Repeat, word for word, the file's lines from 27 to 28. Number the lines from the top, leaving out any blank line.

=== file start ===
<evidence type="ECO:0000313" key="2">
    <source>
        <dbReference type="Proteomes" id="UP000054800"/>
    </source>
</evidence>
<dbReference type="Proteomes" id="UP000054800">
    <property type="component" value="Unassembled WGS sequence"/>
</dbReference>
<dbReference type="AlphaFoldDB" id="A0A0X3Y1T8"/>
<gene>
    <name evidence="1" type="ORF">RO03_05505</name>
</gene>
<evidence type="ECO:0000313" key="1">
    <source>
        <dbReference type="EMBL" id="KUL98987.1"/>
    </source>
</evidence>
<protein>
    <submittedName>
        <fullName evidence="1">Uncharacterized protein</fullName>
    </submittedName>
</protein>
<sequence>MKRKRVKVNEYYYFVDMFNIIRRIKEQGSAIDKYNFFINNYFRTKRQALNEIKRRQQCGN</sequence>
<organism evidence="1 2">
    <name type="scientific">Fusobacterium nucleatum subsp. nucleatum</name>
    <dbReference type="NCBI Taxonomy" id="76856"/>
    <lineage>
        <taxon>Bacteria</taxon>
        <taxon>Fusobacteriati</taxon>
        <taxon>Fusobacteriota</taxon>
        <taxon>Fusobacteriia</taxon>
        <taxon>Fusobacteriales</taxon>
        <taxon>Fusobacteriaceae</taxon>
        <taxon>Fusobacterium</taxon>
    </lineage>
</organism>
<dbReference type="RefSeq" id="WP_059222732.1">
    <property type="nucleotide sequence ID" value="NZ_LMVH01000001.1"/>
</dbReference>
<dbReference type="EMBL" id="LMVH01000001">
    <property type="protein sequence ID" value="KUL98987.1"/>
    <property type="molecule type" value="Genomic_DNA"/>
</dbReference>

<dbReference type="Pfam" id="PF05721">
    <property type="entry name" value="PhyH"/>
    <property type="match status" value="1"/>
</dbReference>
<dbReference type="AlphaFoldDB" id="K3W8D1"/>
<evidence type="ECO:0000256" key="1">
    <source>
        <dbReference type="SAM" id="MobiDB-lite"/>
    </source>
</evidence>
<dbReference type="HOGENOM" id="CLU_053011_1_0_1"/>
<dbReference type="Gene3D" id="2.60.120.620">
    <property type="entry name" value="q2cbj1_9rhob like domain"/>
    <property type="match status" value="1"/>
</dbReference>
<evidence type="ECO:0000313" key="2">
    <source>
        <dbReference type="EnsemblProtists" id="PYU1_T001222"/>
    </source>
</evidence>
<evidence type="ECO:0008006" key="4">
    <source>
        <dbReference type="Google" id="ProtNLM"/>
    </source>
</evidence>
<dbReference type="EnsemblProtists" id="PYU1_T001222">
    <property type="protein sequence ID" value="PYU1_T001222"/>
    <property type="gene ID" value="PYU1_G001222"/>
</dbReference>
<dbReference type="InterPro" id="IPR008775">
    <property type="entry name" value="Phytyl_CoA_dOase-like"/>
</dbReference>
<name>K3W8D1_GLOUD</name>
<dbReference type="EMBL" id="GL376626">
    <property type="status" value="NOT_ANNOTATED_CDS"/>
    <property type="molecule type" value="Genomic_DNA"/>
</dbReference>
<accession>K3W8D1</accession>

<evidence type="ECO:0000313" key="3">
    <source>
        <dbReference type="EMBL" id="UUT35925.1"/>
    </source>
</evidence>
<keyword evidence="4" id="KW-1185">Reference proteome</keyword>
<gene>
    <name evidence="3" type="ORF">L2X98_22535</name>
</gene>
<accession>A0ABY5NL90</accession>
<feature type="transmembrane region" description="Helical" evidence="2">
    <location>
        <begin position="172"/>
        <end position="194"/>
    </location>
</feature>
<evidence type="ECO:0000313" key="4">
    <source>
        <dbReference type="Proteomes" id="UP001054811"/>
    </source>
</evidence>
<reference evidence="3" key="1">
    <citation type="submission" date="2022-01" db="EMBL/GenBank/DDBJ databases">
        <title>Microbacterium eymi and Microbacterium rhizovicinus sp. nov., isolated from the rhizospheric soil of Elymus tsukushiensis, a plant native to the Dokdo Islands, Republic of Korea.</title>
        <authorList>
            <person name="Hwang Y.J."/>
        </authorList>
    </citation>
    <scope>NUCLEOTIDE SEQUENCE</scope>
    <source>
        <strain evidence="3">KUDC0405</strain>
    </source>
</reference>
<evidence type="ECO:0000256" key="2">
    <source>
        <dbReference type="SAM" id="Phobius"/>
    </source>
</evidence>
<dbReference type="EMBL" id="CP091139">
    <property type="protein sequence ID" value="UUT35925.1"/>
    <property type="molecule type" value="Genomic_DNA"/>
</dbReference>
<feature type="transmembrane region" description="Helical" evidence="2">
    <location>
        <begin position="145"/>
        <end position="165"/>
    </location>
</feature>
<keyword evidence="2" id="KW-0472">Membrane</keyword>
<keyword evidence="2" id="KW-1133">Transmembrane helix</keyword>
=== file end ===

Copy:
    <lineage>
        <taxon>Bacteria</taxon>